-  FPE Exxon Scandal Article "Exxon Buys a scandal Along With a Company", Business week,July 21, 1980, p. 66.
-  2008 - 2007 FPE Stab-Lok® TECHNICAL REPORT (revised) - https://InspectAPedia.com/fpe/FPE-Hazards-Revised-070525.pdf
- an updated test report of independent testing using a larger pool of FPE Stab-Lok® circuit breakers than the older CPSC and Wright Malta tests found significantly higher failure rates of FPE Stab-Lok® circuit breakers, including a look at critical safety failures (breaker failed to trip at 200% of rated current or jammed) which found up to 80% failure rate for FPE Stab-Lok® GFCI circuit breakers (n=4), 12% failure rate for double pole FPE Stab-Lok® circuit breakers (n=120), and a 1% failure rate for FPE Stab-Lok® single pole circuit breakers (n=345).
-  Example: Dateline Journal (NJ), Feb 3, 1999, p. 1; and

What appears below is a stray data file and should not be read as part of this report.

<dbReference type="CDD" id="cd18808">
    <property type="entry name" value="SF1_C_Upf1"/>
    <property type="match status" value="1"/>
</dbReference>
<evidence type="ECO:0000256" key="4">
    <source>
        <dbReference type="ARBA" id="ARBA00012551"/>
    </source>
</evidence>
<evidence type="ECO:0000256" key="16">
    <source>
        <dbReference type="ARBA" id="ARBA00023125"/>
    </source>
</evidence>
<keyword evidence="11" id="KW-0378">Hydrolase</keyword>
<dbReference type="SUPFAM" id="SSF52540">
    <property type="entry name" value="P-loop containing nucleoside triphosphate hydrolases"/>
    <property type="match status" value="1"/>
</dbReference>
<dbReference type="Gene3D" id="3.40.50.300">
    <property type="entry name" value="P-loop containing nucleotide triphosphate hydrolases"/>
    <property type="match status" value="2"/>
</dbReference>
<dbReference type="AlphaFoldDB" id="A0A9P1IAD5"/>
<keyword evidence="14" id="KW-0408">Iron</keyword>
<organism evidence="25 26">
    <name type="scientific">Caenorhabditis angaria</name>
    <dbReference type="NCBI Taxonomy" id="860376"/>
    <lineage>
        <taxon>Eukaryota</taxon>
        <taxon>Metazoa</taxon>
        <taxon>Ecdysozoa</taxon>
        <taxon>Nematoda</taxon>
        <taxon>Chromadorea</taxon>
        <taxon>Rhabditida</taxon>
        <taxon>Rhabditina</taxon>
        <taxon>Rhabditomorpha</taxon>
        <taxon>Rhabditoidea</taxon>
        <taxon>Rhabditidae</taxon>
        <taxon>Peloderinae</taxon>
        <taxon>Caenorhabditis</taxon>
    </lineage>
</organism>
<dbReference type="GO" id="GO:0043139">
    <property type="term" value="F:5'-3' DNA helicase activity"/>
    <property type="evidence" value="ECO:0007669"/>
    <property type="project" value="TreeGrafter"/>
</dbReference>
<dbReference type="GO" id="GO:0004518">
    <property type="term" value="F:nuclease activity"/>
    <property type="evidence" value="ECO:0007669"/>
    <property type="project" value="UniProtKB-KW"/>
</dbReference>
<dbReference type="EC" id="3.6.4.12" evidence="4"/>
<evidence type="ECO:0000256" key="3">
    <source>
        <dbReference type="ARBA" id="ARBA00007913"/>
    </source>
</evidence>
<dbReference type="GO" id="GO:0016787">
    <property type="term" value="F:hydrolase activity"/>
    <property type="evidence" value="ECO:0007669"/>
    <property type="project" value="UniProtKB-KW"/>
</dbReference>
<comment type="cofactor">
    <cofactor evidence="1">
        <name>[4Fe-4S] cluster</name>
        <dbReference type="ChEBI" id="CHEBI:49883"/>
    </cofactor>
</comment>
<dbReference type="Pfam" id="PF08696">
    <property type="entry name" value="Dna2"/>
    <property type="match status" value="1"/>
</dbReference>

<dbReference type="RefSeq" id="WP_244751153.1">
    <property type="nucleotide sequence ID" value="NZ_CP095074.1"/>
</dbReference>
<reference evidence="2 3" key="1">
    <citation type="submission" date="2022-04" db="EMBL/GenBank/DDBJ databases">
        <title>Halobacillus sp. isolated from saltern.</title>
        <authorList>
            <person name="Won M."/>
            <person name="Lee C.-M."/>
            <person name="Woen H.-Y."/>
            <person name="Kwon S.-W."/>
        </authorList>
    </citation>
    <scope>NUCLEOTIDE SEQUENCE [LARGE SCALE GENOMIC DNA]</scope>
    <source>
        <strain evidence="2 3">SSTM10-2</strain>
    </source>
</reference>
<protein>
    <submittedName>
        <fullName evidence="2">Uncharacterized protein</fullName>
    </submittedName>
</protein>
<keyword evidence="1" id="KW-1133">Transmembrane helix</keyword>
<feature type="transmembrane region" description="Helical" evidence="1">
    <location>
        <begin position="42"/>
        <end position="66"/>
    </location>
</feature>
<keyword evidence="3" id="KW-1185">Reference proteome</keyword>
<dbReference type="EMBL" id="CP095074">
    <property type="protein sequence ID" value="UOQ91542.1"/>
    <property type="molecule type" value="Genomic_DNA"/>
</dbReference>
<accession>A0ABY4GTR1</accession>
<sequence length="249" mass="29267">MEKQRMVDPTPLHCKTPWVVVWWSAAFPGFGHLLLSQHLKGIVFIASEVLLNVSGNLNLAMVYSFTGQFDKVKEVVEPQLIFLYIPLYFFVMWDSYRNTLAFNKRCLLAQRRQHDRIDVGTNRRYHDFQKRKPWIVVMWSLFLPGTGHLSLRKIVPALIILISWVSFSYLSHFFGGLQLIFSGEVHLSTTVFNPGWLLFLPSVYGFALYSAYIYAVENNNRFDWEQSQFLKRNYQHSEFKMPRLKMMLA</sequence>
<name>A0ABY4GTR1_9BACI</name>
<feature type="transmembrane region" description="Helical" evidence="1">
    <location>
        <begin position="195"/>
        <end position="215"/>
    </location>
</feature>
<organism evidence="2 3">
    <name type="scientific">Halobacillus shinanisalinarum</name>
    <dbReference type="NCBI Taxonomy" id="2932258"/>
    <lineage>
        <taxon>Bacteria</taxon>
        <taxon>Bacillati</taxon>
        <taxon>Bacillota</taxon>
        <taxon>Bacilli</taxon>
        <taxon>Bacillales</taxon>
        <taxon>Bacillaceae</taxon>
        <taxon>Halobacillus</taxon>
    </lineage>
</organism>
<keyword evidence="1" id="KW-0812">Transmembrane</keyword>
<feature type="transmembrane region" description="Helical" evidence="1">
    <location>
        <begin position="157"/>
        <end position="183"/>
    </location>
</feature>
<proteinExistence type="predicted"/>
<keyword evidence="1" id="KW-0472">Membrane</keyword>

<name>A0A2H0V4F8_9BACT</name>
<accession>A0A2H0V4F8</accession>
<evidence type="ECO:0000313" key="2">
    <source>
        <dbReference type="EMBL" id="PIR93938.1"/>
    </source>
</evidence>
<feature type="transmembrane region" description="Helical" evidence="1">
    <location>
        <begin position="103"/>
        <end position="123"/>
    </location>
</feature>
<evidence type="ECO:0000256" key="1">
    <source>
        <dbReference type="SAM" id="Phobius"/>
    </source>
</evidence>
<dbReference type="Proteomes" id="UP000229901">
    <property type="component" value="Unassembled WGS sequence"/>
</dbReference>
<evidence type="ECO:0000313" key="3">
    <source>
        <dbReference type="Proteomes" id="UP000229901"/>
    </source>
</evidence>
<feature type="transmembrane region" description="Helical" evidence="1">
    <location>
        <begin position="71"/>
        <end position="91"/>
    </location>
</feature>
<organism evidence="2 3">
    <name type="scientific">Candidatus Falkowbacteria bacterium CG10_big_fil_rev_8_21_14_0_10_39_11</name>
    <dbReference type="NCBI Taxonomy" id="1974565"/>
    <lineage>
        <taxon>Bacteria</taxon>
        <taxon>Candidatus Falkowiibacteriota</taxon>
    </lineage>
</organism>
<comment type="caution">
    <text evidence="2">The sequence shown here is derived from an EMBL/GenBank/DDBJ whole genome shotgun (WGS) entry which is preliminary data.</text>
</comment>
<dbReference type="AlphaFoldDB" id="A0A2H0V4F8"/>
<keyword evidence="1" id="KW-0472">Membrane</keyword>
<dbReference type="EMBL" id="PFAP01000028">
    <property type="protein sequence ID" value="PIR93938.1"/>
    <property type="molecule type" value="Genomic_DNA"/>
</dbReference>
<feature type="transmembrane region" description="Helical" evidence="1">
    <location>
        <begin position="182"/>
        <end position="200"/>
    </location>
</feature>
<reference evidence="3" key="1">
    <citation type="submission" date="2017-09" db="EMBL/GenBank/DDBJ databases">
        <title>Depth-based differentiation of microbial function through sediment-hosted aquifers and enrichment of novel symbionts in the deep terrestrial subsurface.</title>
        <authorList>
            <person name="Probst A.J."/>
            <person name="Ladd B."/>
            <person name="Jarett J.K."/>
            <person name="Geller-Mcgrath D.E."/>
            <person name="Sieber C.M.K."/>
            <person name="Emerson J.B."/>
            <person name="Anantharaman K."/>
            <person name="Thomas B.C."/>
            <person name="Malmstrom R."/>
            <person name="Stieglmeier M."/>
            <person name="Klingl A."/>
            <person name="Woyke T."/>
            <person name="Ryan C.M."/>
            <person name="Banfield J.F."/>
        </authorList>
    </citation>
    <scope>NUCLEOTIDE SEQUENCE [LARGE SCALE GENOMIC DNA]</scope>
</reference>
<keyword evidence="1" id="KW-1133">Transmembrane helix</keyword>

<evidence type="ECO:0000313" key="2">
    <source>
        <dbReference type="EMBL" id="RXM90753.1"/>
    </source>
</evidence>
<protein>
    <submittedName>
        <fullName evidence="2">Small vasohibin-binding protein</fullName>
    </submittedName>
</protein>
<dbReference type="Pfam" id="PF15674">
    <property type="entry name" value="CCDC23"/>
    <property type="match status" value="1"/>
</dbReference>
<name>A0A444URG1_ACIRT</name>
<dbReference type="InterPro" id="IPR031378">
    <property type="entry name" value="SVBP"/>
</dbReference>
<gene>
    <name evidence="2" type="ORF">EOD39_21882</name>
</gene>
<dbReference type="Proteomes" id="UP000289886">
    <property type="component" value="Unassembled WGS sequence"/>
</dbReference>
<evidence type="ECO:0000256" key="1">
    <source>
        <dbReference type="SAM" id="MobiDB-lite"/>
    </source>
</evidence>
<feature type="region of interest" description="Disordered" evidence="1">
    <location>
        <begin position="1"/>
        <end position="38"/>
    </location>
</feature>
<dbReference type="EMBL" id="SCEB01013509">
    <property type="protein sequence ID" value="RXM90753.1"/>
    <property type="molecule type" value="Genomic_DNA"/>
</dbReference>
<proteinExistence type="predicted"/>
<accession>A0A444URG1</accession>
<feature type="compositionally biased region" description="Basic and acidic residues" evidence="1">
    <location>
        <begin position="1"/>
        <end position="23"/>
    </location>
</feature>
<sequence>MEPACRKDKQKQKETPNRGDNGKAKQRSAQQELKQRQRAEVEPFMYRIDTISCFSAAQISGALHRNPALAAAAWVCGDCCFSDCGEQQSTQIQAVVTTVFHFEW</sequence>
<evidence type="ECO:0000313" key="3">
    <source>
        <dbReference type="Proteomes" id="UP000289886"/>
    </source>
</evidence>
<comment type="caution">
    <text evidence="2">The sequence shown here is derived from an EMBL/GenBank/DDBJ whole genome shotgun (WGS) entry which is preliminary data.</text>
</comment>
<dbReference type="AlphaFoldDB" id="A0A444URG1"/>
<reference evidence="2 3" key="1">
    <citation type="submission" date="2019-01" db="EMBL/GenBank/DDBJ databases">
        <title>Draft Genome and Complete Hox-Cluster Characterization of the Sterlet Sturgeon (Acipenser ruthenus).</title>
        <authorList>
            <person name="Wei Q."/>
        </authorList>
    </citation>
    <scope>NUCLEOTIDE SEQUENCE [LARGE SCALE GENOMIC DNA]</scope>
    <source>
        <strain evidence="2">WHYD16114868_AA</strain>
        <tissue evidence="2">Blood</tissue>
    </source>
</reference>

Letter, J. Aronstein to Richard Stern, Office of Compliance, US CPSC, 7 March 2006,
FPE Circuit Breakers - Field Incidents of fire and personal injury" - https://InspectAPedia.com/fpe/CPSC-FPE-3JA.pdf
-   2010 - "FPE Stab-Lok® ® Breakers," Dr. Jess Aronstein, to U.S. CPSC, 0/29/2010, Independent testing of 830 circuit breakers from a 63-unit New Jersey condominium, & personal communication
- Consumers should report FPE failures and inspection/reporting issues to the U.S. CPSC;
also report FPE Stab-Lok® equipment failures, FPE home inspection or FPE hazard reporting issues TO US at this CONTACT
- FEDERAL PIONEER equipment: Schneider Electric produces a version of this equipment in Canada under the name
A Canadian Federal Pacific recall in 1997 - https://InspectAPedia.com/fpe/Federal_Pioneer_Circuit_Breaker_Recall.php
- There has been no "recall" in the U.S. though there is no doubt among independent experts that the product is hazardous and should be replaced.
09/170/2017 - 04/01/1988 - https://InspectAPedia.com/fpe/FPE_StabLok_Summary.htm - © 2017 - 1988 Copyright InspectAPedia.com All Rights Reserved - InspectAPedia® is a Registered U.S. Trademark - This page may be copied to other websites as long as it is not modified. This page may be freely printed and distributed as long as it is done so without charge and as long as it is not used to endorse or sell a particular product or service. Author/Editor: Daniel Friedman.